One person died and 30 passengers were injured when a train derailed near The Hague in the early hours of Tuesday, sending two carriages into a field next to the track, Dutch emergency services said.
Television images showed people using makeshift bridges to cross a canal running alongside the rails to reach the train in the darkness.
Photos from the scene showed two of the bright yellow and blue train carriages perpendicular to the tracks lying across a small canal and partially in a field.
The four-carriage train was carrying about 50 passengers at the time of the crash.
A freight train was also stopped on the track close to the wreckage of the passenger train between the cities of Leiden and The Hague.
Railway company NS said in a statement said a passenger train, a freight train and a construction crane were involved in a collision but the company gave no further details.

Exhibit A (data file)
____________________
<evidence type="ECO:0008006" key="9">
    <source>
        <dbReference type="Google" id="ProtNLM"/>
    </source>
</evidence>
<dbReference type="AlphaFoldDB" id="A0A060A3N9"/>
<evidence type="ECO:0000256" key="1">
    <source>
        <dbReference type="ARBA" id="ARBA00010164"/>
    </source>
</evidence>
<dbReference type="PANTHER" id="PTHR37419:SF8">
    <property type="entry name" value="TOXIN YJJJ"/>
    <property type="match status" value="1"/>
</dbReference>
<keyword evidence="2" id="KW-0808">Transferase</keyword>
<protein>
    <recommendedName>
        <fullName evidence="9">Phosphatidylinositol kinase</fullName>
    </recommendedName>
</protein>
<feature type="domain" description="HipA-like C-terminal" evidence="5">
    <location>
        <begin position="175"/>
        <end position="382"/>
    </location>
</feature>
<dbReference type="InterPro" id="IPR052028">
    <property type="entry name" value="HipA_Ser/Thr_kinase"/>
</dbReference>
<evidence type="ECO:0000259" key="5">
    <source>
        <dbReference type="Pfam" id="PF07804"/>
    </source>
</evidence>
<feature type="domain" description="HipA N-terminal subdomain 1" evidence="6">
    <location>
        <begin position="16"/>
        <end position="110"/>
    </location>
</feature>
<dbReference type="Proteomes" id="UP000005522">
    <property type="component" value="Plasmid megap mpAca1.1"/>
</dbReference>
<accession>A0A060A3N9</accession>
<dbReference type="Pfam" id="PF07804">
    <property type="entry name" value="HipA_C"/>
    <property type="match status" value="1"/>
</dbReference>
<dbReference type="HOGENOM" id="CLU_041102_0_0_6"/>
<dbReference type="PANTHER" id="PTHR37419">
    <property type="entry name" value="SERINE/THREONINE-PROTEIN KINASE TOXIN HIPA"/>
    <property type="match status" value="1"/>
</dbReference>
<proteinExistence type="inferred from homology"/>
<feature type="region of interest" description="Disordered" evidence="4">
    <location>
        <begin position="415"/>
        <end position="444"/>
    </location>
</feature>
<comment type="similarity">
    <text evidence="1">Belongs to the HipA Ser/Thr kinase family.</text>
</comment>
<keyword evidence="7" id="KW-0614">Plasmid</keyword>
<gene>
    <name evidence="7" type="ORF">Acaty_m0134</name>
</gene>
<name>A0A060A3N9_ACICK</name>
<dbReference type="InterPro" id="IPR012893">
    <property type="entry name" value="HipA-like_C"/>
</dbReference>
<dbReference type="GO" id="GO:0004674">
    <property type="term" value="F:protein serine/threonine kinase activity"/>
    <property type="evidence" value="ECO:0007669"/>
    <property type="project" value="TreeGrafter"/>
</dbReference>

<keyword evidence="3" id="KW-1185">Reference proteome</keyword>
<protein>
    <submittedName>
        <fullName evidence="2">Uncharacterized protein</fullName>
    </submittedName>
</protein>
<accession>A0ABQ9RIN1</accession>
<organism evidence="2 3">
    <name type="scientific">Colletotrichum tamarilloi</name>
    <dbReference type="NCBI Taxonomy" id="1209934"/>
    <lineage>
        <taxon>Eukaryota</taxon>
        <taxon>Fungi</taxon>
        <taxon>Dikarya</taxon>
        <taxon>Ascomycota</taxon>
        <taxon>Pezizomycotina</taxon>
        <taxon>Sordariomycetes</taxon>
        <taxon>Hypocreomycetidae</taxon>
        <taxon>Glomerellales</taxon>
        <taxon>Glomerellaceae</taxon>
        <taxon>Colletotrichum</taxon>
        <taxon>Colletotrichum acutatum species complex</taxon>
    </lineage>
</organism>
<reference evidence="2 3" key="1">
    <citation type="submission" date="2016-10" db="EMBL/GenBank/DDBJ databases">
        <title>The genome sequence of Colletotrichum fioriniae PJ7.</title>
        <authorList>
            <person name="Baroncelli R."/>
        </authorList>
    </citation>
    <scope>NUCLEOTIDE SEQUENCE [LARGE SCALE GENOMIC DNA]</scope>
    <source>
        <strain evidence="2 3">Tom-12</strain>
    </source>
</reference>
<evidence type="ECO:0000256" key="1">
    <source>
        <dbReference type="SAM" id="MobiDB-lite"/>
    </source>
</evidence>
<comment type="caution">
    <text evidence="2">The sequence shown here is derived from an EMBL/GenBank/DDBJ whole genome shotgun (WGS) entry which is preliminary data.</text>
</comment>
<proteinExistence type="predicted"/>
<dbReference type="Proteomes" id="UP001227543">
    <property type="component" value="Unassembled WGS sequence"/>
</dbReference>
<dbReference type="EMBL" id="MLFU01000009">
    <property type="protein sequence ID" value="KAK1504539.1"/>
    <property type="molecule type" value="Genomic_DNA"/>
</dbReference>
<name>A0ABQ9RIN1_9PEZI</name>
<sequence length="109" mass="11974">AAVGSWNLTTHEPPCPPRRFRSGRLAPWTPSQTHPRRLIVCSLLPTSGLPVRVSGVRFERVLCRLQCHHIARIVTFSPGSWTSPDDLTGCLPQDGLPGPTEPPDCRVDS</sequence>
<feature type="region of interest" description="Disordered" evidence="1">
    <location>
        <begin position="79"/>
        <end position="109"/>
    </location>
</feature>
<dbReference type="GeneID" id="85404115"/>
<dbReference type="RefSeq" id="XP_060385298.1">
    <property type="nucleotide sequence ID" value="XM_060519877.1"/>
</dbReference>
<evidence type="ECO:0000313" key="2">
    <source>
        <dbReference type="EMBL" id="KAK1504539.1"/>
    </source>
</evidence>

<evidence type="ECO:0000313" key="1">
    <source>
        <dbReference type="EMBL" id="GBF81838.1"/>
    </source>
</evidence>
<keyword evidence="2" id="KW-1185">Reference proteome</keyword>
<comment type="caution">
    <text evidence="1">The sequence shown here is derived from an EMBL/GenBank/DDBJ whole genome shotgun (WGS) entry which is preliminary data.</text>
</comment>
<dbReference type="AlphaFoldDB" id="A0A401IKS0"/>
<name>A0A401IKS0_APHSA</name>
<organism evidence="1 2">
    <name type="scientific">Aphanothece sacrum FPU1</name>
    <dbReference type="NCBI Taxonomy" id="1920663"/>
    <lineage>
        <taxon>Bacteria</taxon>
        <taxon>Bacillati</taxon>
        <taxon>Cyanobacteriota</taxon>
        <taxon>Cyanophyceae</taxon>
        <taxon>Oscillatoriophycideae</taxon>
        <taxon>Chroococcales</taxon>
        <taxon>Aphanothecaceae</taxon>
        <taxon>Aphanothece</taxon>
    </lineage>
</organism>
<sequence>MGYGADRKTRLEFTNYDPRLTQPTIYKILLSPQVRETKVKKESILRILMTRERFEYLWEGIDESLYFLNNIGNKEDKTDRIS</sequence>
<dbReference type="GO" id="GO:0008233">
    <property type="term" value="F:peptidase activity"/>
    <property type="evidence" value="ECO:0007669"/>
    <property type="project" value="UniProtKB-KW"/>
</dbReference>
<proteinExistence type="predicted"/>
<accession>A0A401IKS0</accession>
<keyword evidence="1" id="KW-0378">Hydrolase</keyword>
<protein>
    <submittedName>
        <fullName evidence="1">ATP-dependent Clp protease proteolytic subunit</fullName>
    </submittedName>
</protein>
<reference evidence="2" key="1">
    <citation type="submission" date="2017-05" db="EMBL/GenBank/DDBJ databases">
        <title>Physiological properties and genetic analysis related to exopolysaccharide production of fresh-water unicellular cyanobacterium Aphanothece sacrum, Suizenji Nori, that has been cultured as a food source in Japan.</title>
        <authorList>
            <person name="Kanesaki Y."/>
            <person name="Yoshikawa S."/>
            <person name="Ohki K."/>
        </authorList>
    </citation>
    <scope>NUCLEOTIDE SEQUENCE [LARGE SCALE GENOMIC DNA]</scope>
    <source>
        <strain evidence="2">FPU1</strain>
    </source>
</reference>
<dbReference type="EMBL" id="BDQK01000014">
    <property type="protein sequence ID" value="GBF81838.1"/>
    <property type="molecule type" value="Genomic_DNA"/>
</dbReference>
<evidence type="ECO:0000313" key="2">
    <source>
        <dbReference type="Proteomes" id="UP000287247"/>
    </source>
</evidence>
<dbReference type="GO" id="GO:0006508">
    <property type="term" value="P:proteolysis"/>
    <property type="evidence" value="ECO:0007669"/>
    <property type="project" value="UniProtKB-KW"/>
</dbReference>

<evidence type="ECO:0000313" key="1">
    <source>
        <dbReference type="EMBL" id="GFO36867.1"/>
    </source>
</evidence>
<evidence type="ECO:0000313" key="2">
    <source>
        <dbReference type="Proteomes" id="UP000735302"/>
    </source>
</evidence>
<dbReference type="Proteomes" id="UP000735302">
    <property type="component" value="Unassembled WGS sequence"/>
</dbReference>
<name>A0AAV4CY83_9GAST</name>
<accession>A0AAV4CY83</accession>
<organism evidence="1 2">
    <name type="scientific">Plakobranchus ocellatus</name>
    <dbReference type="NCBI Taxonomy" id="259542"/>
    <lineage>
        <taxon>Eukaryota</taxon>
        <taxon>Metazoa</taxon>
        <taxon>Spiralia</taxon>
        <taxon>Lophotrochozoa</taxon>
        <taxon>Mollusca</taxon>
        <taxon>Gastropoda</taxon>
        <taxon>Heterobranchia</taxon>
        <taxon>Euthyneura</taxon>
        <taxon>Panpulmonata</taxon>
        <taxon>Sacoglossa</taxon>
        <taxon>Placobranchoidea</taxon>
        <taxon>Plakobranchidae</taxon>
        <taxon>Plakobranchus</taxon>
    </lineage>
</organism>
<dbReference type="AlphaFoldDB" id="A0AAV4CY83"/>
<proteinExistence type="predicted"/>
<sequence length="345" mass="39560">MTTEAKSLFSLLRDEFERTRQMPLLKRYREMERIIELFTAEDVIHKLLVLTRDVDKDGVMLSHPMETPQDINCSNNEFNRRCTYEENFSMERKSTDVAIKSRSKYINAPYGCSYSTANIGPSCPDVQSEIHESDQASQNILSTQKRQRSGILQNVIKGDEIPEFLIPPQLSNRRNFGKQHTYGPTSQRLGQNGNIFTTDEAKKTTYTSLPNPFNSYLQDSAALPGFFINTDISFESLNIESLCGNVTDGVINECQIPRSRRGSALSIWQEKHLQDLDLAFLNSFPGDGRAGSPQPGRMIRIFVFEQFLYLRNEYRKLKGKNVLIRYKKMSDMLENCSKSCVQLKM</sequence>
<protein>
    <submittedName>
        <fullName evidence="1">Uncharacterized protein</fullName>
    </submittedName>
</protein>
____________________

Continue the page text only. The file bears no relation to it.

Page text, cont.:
“Like everyone else, I’m full of questions and we want to know exactly what happened,” NS chief executive Wouter Koolmees said.
“A thorough investigation must be carried out. At the moment, all attention is focused on the well-being of our travellers and colleagues.”
The regional co-ordinator of emergency services said that 11 of the injured passengers were treated in homes near the line and the others were taken in a fleet of ambulances to hospitals, including a “calamity hospital” opened in the central city of Utrecht.
The local fire brigade tweeted after the crash that it appeared to be a collision between a passenger train and “building material”.
Dutch King Willem-Alexander and Queen Maxima also expressed their sympathy in a tweet.
Ingrid de Roos, a spokeswoman for local fire services, told news show WNL that a small fire broke out at the rear of the train but was quickly extinguished.
John Voppen, chief executive of the rail network company Pro Rail, called the accident “a black day for Dutch railways” and said the cause was under investigation.